You probably just did a double take. You came to Tend expecting to get a normal cleaning, and instead you were told you have gingivitis or periodontitis, and that you have to schedule another visit to have non-surgical gum treatment or non-surgical periodontal treatment.
You may be thinking: Wait, what? Having my teeth cleaned is the whole reason I’m here! Why won’t Tend do it? What are these other treatments? And if I need one, why can’t it happen now?
We get it. If you’re being diagnosed with gingivitis or periodontitis for the first time, this is a confusing (and probably annoying) moment. But we just want what’s best for your mouth—and you. Failing to deal with either of these diseases now can result in painful, complicated, and expensive issues down the line.
Let’s back up. What are gingivitis and periodontitis?
Plaque doesn’t just build up on your teeth. It also builds up under your gums. This can make your gums sensitive and inflamed. It can also cause gingivitis, a mild, easily treatable form of gum disease.
If left untreated, gingivitis can become periodontitis. That’s an irreversible disease of the structures supporting your teeth that can result in tooth loss.
What are non-surgical gum treatment and non-surgical periodontal treatment?
If you have gingivitis or periodontitis, a typical cleaning won’t be helpful. It can actually be harmful by allowing bacteria to remain trapped below your gums.
That’s where non-surgical gum treatment and non-surgical periodontal treatment (also known as scaling and root planing) come in. These treatments clean underneath your gum line, in areas where a toothbrush can’t reach and that can’t be accessed during a typical cleaning.
Because these treatments are more thorough, they require more time. That’s why we ask you to come back in.
How can I be sure I need this?
If you’re new to Tend and your prior dentist never diagnosed you with gingivitis or periodontitis, we know this can be a lot to process. We want to assure you of two things.
First, Tend practices evidence-based dentistry that’s rooted in the latest clinical research. As a medical field, we now know more than we used to about both of these diseases and how to treat them, and Tend always adheres to the American Dental Association’s standards.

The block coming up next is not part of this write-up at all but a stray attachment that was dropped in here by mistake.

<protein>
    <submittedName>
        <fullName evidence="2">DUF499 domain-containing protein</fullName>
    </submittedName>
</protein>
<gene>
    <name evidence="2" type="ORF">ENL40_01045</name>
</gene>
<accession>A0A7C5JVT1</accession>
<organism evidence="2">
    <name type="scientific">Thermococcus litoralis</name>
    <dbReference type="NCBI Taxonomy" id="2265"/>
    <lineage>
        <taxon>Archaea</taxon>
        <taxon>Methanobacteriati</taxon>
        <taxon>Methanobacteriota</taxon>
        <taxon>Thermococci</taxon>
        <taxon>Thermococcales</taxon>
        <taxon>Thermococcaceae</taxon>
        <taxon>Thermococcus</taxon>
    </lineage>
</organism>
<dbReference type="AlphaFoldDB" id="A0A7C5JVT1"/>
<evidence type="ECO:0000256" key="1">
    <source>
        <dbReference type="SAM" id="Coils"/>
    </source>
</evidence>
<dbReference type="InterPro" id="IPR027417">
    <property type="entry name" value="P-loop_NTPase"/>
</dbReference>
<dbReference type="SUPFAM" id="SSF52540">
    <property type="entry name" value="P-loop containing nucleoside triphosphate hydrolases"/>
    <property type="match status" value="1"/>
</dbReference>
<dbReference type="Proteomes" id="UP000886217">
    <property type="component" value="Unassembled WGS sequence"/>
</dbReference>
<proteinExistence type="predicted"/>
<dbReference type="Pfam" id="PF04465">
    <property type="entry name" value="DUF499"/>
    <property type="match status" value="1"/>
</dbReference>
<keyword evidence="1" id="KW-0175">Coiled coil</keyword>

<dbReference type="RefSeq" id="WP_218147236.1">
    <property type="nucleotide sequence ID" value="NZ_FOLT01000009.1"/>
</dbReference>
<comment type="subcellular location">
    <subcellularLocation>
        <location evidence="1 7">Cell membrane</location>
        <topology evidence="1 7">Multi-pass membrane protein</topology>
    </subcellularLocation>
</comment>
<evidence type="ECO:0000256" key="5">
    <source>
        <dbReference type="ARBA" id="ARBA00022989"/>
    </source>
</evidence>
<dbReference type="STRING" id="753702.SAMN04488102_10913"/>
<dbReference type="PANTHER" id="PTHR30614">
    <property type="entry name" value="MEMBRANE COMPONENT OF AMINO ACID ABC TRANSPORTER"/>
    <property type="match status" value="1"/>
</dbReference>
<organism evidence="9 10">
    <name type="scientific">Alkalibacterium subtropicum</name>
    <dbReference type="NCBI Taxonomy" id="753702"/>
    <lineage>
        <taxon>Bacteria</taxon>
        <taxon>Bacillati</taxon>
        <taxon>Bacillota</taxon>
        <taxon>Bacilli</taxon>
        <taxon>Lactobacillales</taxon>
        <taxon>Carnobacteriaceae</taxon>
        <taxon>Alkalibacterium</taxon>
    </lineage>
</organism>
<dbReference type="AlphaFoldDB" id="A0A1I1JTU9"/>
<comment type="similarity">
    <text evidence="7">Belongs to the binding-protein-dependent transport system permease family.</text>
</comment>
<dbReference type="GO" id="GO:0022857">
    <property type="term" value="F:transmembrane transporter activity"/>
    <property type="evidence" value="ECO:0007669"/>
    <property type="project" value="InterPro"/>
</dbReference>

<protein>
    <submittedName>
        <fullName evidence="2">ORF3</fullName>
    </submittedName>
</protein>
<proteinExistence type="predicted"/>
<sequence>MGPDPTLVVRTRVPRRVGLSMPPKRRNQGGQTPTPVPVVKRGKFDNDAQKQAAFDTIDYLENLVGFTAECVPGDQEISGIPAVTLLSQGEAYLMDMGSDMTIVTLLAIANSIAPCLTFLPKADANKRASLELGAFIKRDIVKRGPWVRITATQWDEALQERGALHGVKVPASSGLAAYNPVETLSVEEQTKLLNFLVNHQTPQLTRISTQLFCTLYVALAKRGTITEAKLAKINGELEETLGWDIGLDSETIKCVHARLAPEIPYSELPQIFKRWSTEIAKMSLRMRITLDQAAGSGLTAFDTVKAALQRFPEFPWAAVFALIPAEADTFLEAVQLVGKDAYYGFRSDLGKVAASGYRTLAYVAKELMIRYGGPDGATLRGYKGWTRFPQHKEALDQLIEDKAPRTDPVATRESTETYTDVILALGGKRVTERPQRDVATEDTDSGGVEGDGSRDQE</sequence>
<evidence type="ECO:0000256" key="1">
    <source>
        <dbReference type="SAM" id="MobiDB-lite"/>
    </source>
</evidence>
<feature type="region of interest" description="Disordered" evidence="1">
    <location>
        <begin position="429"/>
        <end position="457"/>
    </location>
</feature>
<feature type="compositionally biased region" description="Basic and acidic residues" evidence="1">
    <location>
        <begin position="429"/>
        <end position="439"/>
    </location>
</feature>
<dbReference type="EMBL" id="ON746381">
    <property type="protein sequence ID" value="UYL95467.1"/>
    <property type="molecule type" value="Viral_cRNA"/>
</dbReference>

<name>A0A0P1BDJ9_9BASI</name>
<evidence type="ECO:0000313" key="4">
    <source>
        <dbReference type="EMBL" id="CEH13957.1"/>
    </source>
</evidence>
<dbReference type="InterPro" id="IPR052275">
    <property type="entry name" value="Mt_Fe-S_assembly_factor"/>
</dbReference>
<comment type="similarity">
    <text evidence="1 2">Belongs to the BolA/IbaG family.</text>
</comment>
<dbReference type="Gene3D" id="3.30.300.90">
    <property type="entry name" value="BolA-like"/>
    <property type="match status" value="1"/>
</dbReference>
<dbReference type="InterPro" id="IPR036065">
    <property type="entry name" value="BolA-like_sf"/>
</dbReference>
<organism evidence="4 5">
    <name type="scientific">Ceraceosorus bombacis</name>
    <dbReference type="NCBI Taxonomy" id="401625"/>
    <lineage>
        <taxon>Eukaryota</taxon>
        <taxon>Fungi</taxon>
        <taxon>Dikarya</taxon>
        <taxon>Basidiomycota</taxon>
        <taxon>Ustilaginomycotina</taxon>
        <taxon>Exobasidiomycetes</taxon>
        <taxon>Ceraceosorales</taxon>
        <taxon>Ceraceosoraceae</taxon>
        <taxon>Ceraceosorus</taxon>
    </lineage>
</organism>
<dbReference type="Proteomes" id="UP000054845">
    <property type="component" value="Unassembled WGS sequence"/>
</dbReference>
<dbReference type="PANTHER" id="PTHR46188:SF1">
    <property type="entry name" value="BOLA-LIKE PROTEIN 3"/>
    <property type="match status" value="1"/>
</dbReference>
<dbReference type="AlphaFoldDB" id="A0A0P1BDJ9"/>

Second, our dentists don’t make a commission on procedures. They only offer the care you need. You can decide to proceed with any treatment recommendations confident that your interests and your dentists are aligned.
Do non-surgical gum treatment and non-surgical periodontal treatment hurt?
No. Before your treatment begins, we’ll give you an anesthetic, so you won’t feel a thing, though you may be sore for about 24 hours afterward.
While these treatments do go deeper than a typical cleaning, they’re essential to avoiding more invasive treatments in the future, which could involve surgery.
What’s the process?
Both non-surgical gum treatment and non-surgical periodontal treatment typically require two visits, and each visit takes about an hour. Every three to four months, we’ll ask you to come back in to make sure your disease is in check.
Do these additional visits require more of your time and, likely, more expense? Yes. But ignoring gingivitis or periodontitis will end up creating more complex problems in the future that are far more time-consuming and more expensive to deal with. We want to help you avoid that.
Are gingivitis and periodontitis curable?
Gingivitis can be cured thanks to non-surgical gum treatment. Periodontitis, like diabetes and high blood pressure, isn’t curable. However, it is controllable through non-surgical periodontal treatment. Keeping both diseases in check continues at home with diligent brushing, flossing, and rinsing.
Is having gingivitis or periodontitis my fault?
No. There’s no reason to feel bad about your diagnosis. While at-home care is a factor in both diseases, they’re just that—diseases. You shouldn’t blame yourself for having diabetes or high blood pressure, and you shouldn’t blame yourself for having gingivitis or periodontitis.
But as with diabetes and high blood pressure, you should be proactive about managing these diseases, especially at the onset.
It’s important to keep gingivitis and periodontitis in check
Take advantage of your dentist’s diagnosis to halt your disease before it advances—and restore your mouth to health.Book a Visit